NFL, You Are Breaking My Heart
As a huge sports fan, I will be heartbroken if there is no NFL season this year. And as a competitive person, I won’t be able to root for my husband to win Fantasy Football either – even more disappointing. However, besides my broken heart, there is way more at stake if there’s a NFL lockout.
Taking into account lost TV ad revenue, sponsorships, canceled fantasy football leagues and websites, empty sports bars and out-of-work stadium personnel, over $12 billion dollars would be at stake.
NFL games also attract massive audiences to the networks that air them. This is one of the reasons that ESPN’s “Monday Night Football” and NBC’s “Sunday Night Football” are some of the most expensive shows to advertise in. These games drive a lot of revenue for the networks and allow the networks to promote their other shows to a very broad audience.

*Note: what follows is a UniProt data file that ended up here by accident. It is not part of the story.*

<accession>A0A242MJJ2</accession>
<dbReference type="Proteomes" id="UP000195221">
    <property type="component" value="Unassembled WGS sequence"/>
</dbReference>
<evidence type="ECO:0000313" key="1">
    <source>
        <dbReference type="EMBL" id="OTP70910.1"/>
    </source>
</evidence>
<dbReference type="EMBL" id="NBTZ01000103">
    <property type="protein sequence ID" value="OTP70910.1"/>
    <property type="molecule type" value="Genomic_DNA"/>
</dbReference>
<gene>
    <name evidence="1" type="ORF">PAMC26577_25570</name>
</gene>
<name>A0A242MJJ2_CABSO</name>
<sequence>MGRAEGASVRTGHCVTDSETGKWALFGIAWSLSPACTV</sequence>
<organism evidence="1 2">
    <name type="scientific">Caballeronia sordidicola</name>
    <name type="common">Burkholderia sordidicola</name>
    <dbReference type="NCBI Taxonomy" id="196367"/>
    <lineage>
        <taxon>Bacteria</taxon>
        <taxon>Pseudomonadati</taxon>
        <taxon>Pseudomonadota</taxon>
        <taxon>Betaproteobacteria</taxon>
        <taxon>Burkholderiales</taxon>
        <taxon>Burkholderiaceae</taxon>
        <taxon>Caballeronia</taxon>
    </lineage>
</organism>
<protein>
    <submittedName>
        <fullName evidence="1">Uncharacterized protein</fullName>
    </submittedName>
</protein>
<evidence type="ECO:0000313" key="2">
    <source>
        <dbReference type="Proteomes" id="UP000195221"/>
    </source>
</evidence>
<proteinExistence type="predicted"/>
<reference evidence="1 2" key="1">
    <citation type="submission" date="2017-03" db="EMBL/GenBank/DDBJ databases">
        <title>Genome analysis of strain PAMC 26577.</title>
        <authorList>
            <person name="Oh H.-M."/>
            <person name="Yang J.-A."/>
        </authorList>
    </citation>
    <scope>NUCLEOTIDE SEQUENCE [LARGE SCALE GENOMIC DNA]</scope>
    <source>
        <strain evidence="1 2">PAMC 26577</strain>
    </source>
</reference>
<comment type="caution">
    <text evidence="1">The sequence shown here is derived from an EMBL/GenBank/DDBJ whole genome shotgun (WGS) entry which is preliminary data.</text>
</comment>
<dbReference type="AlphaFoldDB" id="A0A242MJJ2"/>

Putting all of this aside, I believe the thing most at stake in a missed football season is the brand image of the NFL. Did they not learn anything from the 1994-95 MLB strike? Fans were upset and they weren’t afraid to show it. Attendance plunged 20 percent the year following the strike. Ten years later, the attendance average had still not gotten back to its pre-strike level.
For my sake, and the sake of the NFL, I truly hope an agreement is reached so that I may enjoy my Sunday afternoons on the couch watching the games. If not, the effect of a strike on the NFL may be the worst in 2011, but the disappointments, negativity generated and the damage to the brand image of the league will last much longer than that.
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